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Friday, October 16, 2015



The name of "Il Monte di Venere" and "La Grotta di Venere" Venusberg, and the points of similarity between that palace of perpetual delights and the allegorical "Court of Love" ("La Corte di Cupido") make it necessary to say something of the relations of the story of Danhuser (from Danhusen) to the subject of the present discussion.

The points of similarity are these:

-- the gorgeous hall; the abundance of means of sensual enjoyment; the throngs of fair women.

-- the Goddess (indeed Mother) of Love as presiding personage.

-- a tragic hero (Rinaldo, Orlando, Danhuser) gaining admission to all this.

On the other hand, let it be noted the following:

In the Danhuser story there is no conscious allegory whatever.

In the Danhuser story there is no feudal figure employed.

The hero Danhuser is seduced into taking part in the revels, whereas in the Court of Love poems he is usually a candidate whose admission is a matter of more or less uncertainty.

Beyond the name VENERE and the fact that her attractions are those of sensual love, there is no trace of the classical in the legendary goddess.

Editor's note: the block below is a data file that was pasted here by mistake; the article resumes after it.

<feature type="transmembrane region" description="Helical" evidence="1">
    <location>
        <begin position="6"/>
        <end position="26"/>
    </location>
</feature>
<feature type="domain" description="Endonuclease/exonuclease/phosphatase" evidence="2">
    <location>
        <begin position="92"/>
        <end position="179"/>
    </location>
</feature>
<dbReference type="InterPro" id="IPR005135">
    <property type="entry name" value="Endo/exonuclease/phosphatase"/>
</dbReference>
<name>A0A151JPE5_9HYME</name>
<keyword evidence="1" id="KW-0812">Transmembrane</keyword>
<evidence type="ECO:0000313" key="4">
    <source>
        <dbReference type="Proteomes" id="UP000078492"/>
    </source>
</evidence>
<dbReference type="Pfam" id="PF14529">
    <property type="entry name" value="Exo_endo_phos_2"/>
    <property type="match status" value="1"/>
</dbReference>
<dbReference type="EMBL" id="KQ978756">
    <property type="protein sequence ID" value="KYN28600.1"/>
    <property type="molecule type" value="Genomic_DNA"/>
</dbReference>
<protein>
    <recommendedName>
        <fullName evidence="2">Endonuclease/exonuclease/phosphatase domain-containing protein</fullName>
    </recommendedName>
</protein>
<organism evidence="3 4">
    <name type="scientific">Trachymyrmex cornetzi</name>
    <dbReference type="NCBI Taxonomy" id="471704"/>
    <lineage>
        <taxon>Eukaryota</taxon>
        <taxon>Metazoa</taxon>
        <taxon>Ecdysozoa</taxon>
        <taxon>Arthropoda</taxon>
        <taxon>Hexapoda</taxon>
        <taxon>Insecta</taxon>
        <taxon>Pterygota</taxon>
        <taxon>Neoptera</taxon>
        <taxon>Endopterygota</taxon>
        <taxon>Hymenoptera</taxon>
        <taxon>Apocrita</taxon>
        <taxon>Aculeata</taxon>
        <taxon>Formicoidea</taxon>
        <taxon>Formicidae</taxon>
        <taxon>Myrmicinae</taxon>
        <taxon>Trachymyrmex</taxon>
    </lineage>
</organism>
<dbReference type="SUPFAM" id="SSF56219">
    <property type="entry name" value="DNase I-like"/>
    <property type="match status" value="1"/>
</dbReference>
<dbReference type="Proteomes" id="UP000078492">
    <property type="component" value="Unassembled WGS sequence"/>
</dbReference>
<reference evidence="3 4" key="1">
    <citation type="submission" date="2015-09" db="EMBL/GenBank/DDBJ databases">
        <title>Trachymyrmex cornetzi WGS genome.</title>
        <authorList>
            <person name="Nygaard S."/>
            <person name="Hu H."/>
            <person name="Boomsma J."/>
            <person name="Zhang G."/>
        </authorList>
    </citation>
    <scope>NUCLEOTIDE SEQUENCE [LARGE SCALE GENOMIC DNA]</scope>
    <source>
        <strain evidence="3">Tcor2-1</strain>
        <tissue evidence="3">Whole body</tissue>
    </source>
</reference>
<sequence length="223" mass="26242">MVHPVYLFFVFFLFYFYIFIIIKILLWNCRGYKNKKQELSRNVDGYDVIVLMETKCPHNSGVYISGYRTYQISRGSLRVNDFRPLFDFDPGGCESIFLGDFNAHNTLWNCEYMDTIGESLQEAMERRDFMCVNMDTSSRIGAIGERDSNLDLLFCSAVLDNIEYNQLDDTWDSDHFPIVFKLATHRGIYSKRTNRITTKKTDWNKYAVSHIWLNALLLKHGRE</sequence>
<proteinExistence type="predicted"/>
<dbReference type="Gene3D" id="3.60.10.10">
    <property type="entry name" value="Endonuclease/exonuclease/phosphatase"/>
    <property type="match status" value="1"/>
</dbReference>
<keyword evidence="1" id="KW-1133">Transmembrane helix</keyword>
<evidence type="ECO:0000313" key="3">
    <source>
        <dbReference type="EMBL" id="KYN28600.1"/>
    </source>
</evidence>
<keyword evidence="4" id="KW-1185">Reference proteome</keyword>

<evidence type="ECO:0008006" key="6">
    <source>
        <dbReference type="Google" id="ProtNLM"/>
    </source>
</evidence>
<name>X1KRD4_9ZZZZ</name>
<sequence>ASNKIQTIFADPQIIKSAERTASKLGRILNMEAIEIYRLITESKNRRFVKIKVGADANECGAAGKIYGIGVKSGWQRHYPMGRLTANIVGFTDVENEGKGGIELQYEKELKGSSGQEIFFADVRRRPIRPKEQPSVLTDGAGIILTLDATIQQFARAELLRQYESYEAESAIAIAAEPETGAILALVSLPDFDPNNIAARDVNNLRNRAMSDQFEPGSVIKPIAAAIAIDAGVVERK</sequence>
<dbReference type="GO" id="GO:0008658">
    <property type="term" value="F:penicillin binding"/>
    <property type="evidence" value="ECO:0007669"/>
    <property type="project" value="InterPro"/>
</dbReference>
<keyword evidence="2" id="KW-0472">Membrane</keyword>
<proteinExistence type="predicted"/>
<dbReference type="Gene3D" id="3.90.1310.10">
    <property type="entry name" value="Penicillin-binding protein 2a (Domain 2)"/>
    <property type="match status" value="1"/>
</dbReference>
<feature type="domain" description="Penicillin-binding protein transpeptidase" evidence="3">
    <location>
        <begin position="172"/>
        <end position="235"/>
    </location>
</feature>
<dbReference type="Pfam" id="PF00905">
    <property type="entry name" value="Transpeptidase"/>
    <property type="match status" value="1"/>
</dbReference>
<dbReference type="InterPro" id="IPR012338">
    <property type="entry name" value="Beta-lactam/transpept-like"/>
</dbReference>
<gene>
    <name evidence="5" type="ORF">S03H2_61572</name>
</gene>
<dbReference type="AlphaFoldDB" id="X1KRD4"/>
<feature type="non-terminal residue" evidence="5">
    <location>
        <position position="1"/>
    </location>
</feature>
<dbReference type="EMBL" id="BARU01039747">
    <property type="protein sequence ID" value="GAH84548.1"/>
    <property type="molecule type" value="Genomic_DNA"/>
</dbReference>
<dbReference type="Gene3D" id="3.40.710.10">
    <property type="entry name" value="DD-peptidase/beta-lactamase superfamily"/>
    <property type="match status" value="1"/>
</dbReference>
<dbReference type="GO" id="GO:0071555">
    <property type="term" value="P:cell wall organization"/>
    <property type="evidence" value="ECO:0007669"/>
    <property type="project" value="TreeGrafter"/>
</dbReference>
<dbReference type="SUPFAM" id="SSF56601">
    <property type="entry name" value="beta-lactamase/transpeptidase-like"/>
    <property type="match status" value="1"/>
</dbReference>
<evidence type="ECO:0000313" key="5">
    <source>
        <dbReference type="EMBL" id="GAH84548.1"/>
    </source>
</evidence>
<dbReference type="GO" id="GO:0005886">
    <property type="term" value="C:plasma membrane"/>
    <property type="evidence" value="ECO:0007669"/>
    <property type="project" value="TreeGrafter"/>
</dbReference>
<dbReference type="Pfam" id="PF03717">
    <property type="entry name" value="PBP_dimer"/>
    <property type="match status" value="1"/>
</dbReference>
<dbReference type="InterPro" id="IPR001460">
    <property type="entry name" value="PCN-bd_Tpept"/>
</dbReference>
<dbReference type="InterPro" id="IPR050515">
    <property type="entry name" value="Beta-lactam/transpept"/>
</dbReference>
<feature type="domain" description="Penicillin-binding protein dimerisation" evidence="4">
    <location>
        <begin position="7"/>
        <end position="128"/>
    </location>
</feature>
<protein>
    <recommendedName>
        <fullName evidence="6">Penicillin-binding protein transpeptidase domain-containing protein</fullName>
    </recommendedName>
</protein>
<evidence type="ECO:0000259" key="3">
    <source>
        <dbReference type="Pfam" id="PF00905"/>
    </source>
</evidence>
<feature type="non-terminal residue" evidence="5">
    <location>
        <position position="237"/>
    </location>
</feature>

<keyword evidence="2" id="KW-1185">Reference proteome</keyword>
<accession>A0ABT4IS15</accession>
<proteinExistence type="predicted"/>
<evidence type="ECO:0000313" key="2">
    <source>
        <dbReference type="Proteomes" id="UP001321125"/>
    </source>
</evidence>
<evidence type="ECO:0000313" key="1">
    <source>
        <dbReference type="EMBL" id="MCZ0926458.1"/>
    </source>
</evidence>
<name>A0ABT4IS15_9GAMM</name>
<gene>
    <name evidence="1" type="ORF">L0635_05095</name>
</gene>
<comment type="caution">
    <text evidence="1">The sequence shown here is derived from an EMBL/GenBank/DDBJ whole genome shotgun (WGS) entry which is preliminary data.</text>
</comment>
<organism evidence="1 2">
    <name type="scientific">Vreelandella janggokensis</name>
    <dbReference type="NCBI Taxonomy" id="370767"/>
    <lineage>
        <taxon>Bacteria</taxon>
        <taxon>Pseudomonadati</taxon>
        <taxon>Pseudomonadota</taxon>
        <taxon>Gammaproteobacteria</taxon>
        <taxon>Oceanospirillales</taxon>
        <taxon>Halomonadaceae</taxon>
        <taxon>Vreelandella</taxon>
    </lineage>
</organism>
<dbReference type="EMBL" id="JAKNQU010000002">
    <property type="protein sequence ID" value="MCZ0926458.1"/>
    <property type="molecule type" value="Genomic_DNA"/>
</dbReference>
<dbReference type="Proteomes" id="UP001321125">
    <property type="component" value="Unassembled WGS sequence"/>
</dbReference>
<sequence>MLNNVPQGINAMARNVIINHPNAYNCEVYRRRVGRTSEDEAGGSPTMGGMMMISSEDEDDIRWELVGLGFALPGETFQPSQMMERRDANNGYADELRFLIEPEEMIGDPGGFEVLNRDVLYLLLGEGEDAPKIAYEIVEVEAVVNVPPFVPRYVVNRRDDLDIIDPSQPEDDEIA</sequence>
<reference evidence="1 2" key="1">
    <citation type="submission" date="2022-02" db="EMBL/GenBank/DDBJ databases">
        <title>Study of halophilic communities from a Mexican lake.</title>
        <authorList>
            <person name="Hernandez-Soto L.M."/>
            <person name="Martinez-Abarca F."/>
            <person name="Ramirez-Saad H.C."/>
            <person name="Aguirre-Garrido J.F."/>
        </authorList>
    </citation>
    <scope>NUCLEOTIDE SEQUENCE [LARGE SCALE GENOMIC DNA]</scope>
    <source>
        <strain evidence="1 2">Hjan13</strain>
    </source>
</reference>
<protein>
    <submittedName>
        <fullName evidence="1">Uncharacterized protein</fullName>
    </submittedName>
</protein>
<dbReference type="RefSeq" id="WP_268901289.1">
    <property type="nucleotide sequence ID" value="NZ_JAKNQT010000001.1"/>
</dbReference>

This becomes more apparent if we strip the legend of its more modern accretions.

The story of Tannhauser as it is most familiar to-day in the music-drama of Riccardo Wagner (Bologna, 1872) is a combination of several elements originally quite distinct.

Two of these might at first sight seem to emphasize the relation between the legend and the Court of Love, viz. the Wartburg poetic contest, and the name of the minnesinger Tannhauser ("the thirteenth member of a knightly circle of twelve").

But the Wartburg -- "Burg" means mountain -- so, the toponym refers to MORE than the castle itself -- it also refers to the valley surrounding it -- contest, though going back to a thirteenth-century poem on ENRICO d'Ofter Dingen (and Wagner is careful in never having other characters referring to Tannhauser as Tannhauser, but as ENRICO) was not associated with our story before the present century.

The connection with the name Tannhauser is older, though still comparatively late.

A poem by Hermann von Sachsenheim (d. 1458) represents Tannhauser as the husband of Venus.

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